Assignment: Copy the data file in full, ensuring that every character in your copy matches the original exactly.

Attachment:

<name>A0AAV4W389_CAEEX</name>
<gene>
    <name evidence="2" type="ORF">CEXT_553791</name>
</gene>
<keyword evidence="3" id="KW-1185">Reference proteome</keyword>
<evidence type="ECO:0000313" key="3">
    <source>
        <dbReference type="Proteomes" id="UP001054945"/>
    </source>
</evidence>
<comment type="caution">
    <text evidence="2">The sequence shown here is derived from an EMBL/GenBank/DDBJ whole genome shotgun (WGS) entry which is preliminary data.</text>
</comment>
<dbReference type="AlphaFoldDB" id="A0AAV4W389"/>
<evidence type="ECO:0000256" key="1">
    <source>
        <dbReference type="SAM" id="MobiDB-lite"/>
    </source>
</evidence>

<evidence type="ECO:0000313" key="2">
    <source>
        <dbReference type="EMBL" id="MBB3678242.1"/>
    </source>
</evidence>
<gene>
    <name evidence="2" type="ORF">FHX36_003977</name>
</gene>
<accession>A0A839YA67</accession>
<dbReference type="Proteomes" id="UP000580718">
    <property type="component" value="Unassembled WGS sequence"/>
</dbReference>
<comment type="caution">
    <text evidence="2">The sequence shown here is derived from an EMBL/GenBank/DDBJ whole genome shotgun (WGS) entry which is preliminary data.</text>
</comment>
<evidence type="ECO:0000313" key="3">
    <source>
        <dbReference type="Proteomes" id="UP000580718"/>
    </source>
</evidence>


<name>A0AAV4W389_CAEEX</name>
<gene>
    <name evidence="2" type="ORF">CEXT_553791</name>
</gene>
<keyword evidence="3" id="KW-1185">Reference proteome</keyword>
<evidence type="ECO:0000313" key="3">
    <source>
        <dbReference type="Proteomes" id="UP001054945"/>
    </source>
</evidence>
<comment type="caution">
    <text evidence="2">The sequence shown here is derived from an EMBL/GenBank/DDBJ whole genome shotgun (WGS) entry which is preliminary data.</text>
</comment>
<dbReference type="AlphaFoldDB" id="A0AAV4W389"/>
<evidence type="ECO:0000256" key="1">
    <source>
        <dbReference type="SAM" id="MobiDB-lite"/>
    </source>
</evidence>

<evidence type="ECO:0000313" key="2">
    <source>
        <dbReference type="EMBL" id="MBB3678242.1"/>
    </source>
</evidence>
<gene>
    <name evidence="2" type="ORF">FHX36_003977</name>
</gene>
<accession>A0A839YA67</accession>
<dbReference type="Proteomes" id="UP000580718">
    <property type="component" value="Unassembled WGS sequence"/>
</dbReference>
<comment type="caution">
    <text evidence="2">The sequence shown here is derived from an EMBL/GenBank/DDBJ whole genome shotgun (WGS) entry which is preliminary data.</text>
</comment>
<evidence type="ECO:0000313" key="3">
    <source>
        <dbReference type="Proteomes" id="UP000580718"/>
    </source>
</evidence>